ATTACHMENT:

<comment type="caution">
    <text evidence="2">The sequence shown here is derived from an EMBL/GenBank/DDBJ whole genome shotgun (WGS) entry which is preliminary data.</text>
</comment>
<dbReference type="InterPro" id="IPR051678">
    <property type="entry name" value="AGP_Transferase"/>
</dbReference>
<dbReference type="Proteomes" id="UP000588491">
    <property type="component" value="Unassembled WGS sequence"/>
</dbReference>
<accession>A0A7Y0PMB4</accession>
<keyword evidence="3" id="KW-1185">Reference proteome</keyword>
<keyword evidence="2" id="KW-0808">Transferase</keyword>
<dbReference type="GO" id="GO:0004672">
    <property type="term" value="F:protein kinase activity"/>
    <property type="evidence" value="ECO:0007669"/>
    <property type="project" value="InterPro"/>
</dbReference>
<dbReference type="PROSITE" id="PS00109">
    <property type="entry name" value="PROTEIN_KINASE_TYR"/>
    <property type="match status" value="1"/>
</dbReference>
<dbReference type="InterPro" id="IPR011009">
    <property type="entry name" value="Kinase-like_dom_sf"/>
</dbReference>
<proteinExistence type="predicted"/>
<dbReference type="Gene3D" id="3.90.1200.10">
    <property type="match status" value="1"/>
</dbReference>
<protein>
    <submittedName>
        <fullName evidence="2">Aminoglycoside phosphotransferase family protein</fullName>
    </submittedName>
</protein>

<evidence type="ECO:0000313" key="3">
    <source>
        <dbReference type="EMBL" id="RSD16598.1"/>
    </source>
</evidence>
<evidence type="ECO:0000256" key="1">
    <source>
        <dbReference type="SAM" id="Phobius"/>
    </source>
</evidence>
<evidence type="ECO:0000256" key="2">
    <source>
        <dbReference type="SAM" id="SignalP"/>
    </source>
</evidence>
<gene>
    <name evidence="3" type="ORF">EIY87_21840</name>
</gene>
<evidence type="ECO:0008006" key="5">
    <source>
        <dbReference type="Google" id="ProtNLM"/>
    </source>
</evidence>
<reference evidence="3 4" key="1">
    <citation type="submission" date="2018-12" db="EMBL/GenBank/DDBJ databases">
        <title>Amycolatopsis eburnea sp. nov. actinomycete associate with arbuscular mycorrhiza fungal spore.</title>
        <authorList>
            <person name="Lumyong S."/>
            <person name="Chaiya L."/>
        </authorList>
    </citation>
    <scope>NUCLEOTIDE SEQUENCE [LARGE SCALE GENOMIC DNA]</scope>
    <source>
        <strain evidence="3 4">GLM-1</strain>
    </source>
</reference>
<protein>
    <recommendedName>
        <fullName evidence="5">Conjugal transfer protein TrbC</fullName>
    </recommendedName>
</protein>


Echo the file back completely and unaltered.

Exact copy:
<comment type="caution">
    <text evidence="2">The sequence shown here is derived from an EMBL/GenBank/DDBJ whole genome shotgun (WGS) entry which is preliminary data.</text>
</comment>
<dbReference type="InterPro" id="IPR051678">
    <property type="entry name" value="AGP_Transferase"/>
</dbReference>
<dbReference type="Proteomes" id="UP000588491">
    <property type="component" value="Unassembled WGS sequence"/>
</dbReference>
<accession>A0A7Y0PMB4</accession>
<keyword evidence="3" id="KW-1185">Reference proteome</keyword>
<keyword evidence="2" id="KW-0808">Transferase</keyword>
<dbReference type="GO" id="GO:0004672">
    <property type="term" value="F:protein kinase activity"/>
    <property type="evidence" value="ECO:0007669"/>
    <property type="project" value="InterPro"/>
</dbReference>
<dbReference type="PROSITE" id="PS00109">
    <property type="entry name" value="PROTEIN_KINASE_TYR"/>
    <property type="match status" value="1"/>
</dbReference>
<dbReference type="InterPro" id="IPR011009">
    <property type="entry name" value="Kinase-like_dom_sf"/>
</dbReference>
<proteinExistence type="predicted"/>
<dbReference type="Gene3D" id="3.90.1200.10">
    <property type="match status" value="1"/>
</dbReference>
<protein>
    <submittedName>
        <fullName evidence="2">Aminoglycoside phosphotransferase family protein</fullName>
    </submittedName>
</protein>

<evidence type="ECO:0000313" key="3">
    <source>
        <dbReference type="EMBL" id="RSD16598.1"/>
    </source>
</evidence>
<evidence type="ECO:0000256" key="1">
    <source>
        <dbReference type="SAM" id="Phobius"/>
    </source>
</evidence>
<evidence type="ECO:0000256" key="2">
    <source>
        <dbReference type="SAM" id="SignalP"/>
    </source>
</evidence>
<gene>
    <name evidence="3" type="ORF">EIY87_21840</name>
</gene>
<evidence type="ECO:0008006" key="5">
    <source>
        <dbReference type="Google" id="ProtNLM"/>
    </source>
</evidence>
<reference evidence="3 4" key="1">
    <citation type="submission" date="2018-12" db="EMBL/GenBank/DDBJ databases">
        <title>Amycolatopsis eburnea sp. nov. actinomycete associate with arbuscular mycorrhiza fungal spore.</title>
        <authorList>
            <person name="Lumyong S."/>
            <person name="Chaiya L."/>
        </authorList>
    </citation>
    <scope>NUCLEOTIDE SEQUENCE [LARGE SCALE GENOMIC DNA]</scope>
    <source>
        <strain evidence="3 4">GLM-1</strain>
    </source>
</reference>
<protein>
    <recommendedName>
        <fullName evidence="5">Conjugal transfer protein TrbC</fullName>
    </recommendedName>
</protein>